Citation: Hotez PJ (2017) New paths for PLOS Neglected Tropical Diseases: Continuing a tradition of innovation and commitment to the poor. PLoS Negl Trop Dis 11(10): e0005862. https://doi.org/10.1371/journal.pntd.0005862
Published: October 26, 2017
Copyright: © 2017 Peter J. Hotez. This is an open access article distributed under the terms of the Creative Commons Attribution License, which permits unrestricted use, distribution, and reproduction in any medium, provided the original author and source are credited.
Funding: The author received no specific funding for this work.
Competing interests: The author has declared that no competing interests exist.
In 2017, PLOS Neglected Tropical Diseases marked its 10th anniversary. As highlighted during a celebratory anniversary event held at the World Health Organization in Geneva, PLOS Neglected Tropical Diseases was founded to coincide with the shaping and creation of the modern framework of neglected tropical diseases (NTDs) [1–3]. It was intended to give the first open access voice to a community of scientists and public health experts working hard to control and eliminate NTDs in the world’s poorest countries and areas, as well as to those designing and conducting experiments to gain fundamental insights into the pathogenesis of NTDs and the development of new drugs, vaccines, diagnostics, and biocides. We also tried to champion the voice of those asking tough and daunting social science and policy questions about the NTDs.
Some of our “big-picture” metrics and achievements were highlighted previously . They include our editorial board, which is highly represented (40%) by editors from disease-endemic countries, and almost 5,000 published papers with at least one-quarter of the authors each hailing from Africa, Asia, and Latin America, respectively . Our papers are highly cited with article-specific metrics, indicating that many of our papers have been viewed by tens of thousands of individuals and 1 paper more than 200,000 times . We’re also able to follow how PLOS Neglected Tropical Diseases articles are tracked on social media and highlighted in the world’s most widely circulating newspapers. Many of our papers have influenced the global policy makers from both disease-endemic nations and donor countries as well as WHO and other major international health agencies. Overall, our journal has raised awareness about the NTDs and played an important role in promoting access to NTD medicines and treatments as well as access to innovation by supporting research and development on these diseases.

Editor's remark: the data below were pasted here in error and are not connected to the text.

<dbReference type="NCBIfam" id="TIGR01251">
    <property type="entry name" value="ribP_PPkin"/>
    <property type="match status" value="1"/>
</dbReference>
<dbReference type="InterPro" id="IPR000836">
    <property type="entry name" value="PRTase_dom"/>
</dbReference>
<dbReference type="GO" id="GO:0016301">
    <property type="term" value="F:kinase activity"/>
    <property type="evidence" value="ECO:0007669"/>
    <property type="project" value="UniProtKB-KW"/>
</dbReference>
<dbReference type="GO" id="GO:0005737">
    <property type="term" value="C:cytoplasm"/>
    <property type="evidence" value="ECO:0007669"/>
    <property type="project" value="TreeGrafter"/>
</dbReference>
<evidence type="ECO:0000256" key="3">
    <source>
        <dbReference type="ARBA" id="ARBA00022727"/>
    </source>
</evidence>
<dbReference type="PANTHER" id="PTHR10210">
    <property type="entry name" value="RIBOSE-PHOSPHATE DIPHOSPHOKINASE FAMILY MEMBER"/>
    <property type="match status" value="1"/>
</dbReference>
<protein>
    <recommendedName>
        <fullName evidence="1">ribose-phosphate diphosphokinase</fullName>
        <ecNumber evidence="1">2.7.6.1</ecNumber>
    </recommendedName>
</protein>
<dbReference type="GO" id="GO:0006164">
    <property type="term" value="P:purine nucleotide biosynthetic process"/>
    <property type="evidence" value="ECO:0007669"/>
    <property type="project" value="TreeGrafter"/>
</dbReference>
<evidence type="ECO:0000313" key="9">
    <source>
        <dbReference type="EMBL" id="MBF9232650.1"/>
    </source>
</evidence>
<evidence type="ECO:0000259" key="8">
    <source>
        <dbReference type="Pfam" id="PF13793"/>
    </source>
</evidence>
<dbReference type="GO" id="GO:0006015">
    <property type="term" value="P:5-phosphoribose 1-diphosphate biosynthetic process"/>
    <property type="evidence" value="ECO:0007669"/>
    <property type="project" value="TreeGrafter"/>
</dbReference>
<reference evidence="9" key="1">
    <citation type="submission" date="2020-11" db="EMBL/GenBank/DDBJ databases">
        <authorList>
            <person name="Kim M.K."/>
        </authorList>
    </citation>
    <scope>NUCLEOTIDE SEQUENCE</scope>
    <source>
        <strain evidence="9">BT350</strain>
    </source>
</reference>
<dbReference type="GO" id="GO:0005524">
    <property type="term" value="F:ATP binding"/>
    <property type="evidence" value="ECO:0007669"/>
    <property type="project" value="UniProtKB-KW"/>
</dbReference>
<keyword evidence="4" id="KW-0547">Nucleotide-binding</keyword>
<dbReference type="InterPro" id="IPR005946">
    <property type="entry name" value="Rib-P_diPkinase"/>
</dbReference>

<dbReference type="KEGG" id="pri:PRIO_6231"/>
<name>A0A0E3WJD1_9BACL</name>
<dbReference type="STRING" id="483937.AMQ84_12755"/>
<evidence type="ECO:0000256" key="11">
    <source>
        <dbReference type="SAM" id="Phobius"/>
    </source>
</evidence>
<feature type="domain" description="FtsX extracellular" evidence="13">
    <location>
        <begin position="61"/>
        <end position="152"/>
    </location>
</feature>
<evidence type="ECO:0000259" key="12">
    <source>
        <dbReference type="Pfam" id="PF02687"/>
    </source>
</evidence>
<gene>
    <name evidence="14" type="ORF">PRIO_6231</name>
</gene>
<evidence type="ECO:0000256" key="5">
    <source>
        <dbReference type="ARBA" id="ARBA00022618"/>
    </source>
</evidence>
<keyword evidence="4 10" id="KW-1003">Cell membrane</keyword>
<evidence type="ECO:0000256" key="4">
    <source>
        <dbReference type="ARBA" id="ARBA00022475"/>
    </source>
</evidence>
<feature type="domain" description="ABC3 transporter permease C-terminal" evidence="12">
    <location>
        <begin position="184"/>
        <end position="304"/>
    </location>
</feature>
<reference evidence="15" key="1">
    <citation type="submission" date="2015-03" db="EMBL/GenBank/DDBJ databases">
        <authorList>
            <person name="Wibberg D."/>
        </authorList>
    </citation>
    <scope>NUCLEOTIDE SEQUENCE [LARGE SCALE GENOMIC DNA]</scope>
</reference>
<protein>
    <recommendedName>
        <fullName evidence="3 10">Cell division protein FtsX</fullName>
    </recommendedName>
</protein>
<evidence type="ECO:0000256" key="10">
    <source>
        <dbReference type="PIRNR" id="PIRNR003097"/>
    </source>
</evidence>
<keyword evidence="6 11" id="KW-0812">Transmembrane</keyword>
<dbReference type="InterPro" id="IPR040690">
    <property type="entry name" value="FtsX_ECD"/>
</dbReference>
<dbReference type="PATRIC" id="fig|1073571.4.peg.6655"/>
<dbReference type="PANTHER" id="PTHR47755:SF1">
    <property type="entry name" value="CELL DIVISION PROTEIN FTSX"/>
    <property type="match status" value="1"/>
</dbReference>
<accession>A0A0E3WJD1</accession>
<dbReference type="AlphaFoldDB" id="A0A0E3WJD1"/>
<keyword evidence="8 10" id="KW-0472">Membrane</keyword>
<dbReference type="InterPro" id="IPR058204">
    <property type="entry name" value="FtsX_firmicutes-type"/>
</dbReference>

It has been a great honor for me to help lead efforts that launched the founding of PLOS Neglected Tropical Diseases, and together with my friend and colleague Professor Serap Aksoy, to guide the journal through its first decade. There is no question that PLOS Neglected Tropical Diseases has been one of my greatest passions, and it’s been a fulfilling experience serving as Co-Editor-in-Chief (EIC).
Like with any important journal, I also think it’s wise to refresh and look to new leaders who can shepherd PLOS Neglected Tropical Diseases through its next journey. Beginning in January 2018, I will transition away from day-to-day journal management in order to serve as the founding EIC. In that role, I hope to continue contributing editorials and viewpoints for PLOS Neglected Tropical Diseases, providing overall guidance for future directions, and representing our journal at future summits and meetings when asked to do so. I also hope to continue submitting research articles on our NTD vaccine development program.
Professor Judd Walson will now join Professor Aksoy as Co-EIC. Many in the NTD community already know Professor Walson through his clinical trial and implementation research in infectious disease or in his current role as Deputy EIC. I want to thank Professor Walson for agreeing to take on the role of Co-EIC as I transition to founding EIC. There continue to be many opportunities to innovate and improve biomedical publishing, particularly as it relates to diseases of the poor. I expect and hope that PLOS Neglected Tropical Diseases will continue to remain at the vanguard of new approaches for peer review and open access. I’m excited to see how our journal progresses as it takes on new and innovative approaches and projects, and I welcome the opportunity to help it move into its second decade!
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- 2. Hotez P, Aksoy S. PLOS Neglected Tropical Diseases: Ten years of progress in neglected tropical disease control and elimination … More or less. PLoS Negl Trop Dis. 2017 Apr 20;11(4):e0005355. pmid:28426662
- 3. Hotez P, Bundy DAP. The PLOS Neglected Tropical Diseases decade. PLoS Negl Trop Dis. 2017 Apr 20;11(4):e0005479. pmid:28426658